ONE of several wives of the president tries to poison him at the behest of the CIA, but he is saved by doctors in Moscow where he concludes a nuclear power deal with Vladimir Putin worth over a trillion Rand. The plot for a novel? No, this was South Africa in 2014. The poisoning is indeed fictional according to the national prosecuting authority, the source certainly so; but the deal was real enough until overturned by a combination of courageous public servants, civil society and the courts. This is the bizarre, paranoid world of state capture, which remains a highly sinister factor in South Africa’s politics. And the malign legacy of exile lives on.
The Zuma administration was characterised by plunder by the president and his local and foreign accomplices. It was accompanied by increasingly illiberal and anti-Western behaviour that moved South Africa more closely into the orbit of authoritarian powers like Russia and China. Sentimental history from the Cold War and fabricated Western plots were conjured up to bolster and justify this. But the most egregious move was a new inter-governmental agreement about nuclear power (the existing one was typically general in its intent) signed on 9 May 2015 that looked suspiciously like a binding contract with Rosatom. It was more like an act of diplomacy than an energy deal; and, suspiciously, there were two versions.
A 9.6 GW nuclear deal would have been ruinous for a nation with a shrinking economy, involving annual repayments of R100 billion per annum. The rhetoric surrounding it illustrated the extent to which Zuma’s South Africa was tied to Russia; and antipathetic to the West, having rejected American requests to destroy 220 kilos of enriched uranium in the light of the break-in at Pelindaba in 2007. The Treasury, in the person of Minister of Finance Nhlanhla Nene, refused to endorse such a nuclear power deal arguing that the Department of Energy, by now in Zuma’s pocket, had not only failed over due diligence, but probably massaged the numbers and misrepresented likely outcomes.
Under such circumstances Nene was not prepared to sign an effective loan guarantee. Treasury officials were then predictably tarred as Western agents, apartheid remnants and the tools of white monopoly capitalism. What they were doing was pointing out the absence of thorough research and expert advice, other bids and due procurement process, oversight and accountability; the consequences of which could be diminished resources for education, health and social grants. Treasury was at pains to emphasise that it was not necessarily averse to nuclear power generation, especially a phased project, but that implementation had to follow legal channels. In the parallel South Africa of Jacob Zuma this was regarded as unacceptable. The bare bones of this saga are reminiscent of the infamous arms deal; the strategic purpose very different, but the corruption just as real.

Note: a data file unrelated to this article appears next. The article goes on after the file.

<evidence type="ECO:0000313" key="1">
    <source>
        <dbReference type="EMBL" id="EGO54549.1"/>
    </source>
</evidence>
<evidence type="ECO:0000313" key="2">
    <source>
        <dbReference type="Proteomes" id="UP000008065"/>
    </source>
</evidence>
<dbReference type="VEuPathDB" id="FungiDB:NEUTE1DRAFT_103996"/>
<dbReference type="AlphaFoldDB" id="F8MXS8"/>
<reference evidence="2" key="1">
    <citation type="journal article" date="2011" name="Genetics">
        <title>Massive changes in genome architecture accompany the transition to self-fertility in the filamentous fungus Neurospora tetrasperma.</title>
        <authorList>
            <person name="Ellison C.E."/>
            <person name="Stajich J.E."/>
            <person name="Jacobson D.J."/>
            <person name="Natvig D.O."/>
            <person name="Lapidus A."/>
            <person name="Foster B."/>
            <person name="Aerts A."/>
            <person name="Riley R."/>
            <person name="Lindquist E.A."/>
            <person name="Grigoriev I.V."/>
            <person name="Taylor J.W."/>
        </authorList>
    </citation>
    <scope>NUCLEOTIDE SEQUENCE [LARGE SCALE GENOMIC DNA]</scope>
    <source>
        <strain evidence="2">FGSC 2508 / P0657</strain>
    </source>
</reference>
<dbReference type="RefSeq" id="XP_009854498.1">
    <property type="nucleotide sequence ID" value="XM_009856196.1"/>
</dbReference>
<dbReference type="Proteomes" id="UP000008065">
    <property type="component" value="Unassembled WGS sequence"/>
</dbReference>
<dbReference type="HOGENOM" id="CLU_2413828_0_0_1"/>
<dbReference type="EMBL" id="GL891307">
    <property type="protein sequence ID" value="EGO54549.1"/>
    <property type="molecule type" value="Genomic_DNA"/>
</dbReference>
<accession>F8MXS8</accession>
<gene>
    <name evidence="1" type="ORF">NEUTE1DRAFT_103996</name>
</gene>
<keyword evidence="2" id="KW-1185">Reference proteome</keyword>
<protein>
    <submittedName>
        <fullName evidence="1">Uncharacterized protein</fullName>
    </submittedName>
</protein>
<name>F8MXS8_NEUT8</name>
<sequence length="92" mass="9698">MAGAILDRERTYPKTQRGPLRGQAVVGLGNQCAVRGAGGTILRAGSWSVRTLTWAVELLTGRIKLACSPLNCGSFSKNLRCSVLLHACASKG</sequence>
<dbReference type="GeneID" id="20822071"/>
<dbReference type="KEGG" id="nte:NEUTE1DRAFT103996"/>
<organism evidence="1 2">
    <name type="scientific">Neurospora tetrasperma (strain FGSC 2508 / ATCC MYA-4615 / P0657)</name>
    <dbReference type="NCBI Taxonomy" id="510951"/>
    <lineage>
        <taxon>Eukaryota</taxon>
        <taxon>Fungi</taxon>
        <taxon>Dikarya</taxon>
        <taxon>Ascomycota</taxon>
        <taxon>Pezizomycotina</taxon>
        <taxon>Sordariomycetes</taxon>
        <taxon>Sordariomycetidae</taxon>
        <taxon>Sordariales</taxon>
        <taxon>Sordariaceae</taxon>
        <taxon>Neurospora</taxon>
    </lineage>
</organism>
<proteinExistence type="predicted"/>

The turning point was a legal challenge by Earthlife and the Southern African Faith Communities Environmental Institute to the legality of the latest inter-governmental agreement. Interestingly, they were assisted by a Russian source. Protagonists of the case were subjected to threats and intimidation, but the judgment from judges Bozalek and Baartman of the Western Cape High Court was worth it, deeming the agreement irrational and illegal. This was not the end of the struggle because Zuma then tried to use Eskom itself and allies like Dudu Myeni, Ben Ngubane and Brian Molefe in a last-ditch attempt to seal the deal. The threat disappeared only with the recall of the president. What might have been – seizure of the Treasury – is yet another South African lucky escape story.
The political gangsters who captured South Africa naturally gravitated towards authoritarian global allies; distancing themselves from those awkward nations that insist on the rule of law, constitutionality and other liberal complications. Ironically, in the process they made themselves accomplices of a new colonialism in which Russia as nuclear plant owner-operator, indemnified from responsibility for possible misfortune, would use South Africa as a possible loss leader but also bridgehead into the rest of the continent. Unsurprisingly, this process involved a great deal of secrecy and conspiratorial activity such as fabrication of intelligence reports totally at odds with the mores of a functioning democracy. Some of the results, like the poisoning saga, were truly bizarre: Maria Ramos portrayed as a Western agent, for instance.
The title of Karyn Maughan and Kirsten Pearson’s book is accurate enough, but the story of energy in South Africa is one of ideological and political power; not the relatively straightforward matter of generating electricity, which has become almost incidental to faction fighting. This account of a thwarted nuclear deal highlights how close South Africa came to financial meltdown and a political coup, an outcome engineered by a populist president whose true calling is racketeer. It shows how the basic needs of South Africans continue to be subordinated to geopolitical allegiance and the ANC’s emotional ties to imperialist Russia at the expense of democratic institutions and processes.
In the light of the Ukraine war, this has become yet more significant.